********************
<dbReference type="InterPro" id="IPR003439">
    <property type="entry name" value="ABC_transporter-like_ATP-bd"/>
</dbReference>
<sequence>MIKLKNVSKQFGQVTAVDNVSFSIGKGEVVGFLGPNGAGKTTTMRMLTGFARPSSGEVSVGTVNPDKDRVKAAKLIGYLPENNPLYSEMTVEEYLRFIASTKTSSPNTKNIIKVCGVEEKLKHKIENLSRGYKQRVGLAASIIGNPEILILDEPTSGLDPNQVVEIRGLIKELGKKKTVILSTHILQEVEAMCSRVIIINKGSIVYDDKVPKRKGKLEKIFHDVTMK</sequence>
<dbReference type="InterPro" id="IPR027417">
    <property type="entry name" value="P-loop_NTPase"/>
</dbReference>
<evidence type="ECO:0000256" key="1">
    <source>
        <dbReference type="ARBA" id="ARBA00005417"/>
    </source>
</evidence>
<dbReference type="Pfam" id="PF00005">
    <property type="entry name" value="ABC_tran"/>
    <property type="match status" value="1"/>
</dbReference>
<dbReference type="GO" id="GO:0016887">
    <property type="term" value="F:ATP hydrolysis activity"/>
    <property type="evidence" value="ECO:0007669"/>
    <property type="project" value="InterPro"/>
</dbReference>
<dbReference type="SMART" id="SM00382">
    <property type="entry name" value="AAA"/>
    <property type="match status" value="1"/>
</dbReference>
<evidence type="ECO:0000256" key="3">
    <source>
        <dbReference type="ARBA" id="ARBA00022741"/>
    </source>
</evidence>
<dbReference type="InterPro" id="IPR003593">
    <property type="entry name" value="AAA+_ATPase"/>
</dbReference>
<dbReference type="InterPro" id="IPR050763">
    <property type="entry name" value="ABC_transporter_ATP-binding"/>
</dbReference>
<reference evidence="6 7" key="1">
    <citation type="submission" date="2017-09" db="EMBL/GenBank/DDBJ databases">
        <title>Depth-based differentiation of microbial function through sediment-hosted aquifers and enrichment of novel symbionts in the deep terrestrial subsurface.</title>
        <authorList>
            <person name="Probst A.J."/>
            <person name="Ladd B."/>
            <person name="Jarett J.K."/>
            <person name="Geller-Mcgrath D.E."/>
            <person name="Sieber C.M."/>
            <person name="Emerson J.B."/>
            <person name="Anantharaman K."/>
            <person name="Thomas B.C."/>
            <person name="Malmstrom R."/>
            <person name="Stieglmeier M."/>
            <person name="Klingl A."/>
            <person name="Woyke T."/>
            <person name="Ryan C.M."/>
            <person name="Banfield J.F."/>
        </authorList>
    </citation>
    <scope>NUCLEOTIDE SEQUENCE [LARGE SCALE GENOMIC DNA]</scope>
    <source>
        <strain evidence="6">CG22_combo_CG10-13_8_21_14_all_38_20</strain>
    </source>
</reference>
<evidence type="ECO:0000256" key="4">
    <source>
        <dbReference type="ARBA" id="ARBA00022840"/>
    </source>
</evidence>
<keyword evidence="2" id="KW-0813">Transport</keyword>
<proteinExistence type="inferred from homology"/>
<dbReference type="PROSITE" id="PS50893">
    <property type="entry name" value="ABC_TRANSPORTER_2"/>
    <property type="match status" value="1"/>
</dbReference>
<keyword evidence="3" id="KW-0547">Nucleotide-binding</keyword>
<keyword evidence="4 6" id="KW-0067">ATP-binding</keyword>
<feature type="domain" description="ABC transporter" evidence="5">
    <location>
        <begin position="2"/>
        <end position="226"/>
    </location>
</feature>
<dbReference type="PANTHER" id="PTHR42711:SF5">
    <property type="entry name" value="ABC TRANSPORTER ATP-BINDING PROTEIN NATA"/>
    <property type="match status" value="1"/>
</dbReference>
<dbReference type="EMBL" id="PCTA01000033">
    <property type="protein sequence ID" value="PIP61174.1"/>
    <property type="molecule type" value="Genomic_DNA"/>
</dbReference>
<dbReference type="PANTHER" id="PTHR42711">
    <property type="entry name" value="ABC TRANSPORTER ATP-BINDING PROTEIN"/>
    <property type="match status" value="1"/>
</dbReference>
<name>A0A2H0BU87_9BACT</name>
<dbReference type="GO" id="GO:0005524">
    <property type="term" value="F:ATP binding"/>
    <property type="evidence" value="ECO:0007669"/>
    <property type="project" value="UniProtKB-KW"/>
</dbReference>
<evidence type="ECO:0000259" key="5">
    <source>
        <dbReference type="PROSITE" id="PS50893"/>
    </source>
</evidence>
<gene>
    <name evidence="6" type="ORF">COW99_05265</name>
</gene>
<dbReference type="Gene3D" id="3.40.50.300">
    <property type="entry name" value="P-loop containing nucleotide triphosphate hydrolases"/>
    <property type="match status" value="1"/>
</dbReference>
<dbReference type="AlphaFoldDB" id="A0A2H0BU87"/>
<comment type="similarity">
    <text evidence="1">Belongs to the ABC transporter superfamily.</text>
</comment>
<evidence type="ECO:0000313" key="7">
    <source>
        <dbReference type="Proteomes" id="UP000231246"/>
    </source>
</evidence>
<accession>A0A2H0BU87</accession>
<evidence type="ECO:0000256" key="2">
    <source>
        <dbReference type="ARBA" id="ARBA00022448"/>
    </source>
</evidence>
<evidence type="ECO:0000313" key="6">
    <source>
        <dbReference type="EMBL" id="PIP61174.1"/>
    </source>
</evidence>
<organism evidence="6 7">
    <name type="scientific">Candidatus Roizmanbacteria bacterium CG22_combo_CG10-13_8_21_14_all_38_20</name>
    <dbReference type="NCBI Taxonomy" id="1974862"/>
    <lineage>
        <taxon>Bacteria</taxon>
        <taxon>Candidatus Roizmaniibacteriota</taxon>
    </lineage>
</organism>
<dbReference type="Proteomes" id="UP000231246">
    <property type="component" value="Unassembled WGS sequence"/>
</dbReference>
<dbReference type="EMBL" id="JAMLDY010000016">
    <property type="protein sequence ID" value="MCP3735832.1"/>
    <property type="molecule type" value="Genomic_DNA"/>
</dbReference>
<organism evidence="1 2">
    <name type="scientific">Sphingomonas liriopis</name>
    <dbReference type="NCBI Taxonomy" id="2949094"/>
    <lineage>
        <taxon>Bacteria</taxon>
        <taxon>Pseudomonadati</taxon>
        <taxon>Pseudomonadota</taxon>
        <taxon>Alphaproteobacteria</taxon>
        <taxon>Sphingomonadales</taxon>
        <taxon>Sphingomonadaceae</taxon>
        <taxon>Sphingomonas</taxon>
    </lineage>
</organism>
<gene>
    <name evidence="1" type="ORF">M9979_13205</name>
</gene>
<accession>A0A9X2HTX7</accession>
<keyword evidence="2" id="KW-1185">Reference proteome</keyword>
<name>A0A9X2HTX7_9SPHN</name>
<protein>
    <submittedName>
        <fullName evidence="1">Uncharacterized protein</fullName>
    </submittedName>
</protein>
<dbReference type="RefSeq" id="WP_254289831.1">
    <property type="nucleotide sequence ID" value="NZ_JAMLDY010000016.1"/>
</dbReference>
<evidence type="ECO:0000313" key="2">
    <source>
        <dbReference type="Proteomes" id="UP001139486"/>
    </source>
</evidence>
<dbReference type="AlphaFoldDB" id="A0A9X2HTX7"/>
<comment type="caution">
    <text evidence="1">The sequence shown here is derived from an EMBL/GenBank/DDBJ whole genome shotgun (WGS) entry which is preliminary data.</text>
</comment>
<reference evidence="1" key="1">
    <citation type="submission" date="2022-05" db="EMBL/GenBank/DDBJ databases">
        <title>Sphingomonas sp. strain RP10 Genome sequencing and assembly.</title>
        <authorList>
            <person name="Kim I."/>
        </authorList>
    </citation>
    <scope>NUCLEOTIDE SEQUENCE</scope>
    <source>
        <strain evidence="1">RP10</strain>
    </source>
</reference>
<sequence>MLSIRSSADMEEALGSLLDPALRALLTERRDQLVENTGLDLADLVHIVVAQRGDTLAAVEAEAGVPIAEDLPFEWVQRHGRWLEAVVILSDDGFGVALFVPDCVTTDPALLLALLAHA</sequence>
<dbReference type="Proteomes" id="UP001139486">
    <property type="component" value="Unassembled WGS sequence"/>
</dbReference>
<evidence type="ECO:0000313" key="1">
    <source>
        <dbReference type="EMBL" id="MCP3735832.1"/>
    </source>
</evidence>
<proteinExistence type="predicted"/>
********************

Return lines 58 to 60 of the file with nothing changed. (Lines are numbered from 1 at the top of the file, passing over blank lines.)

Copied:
    <source>
        <strain evidence="6">CG22_combo_CG10-13_8_21_14_all_38_20</strain>
    </source>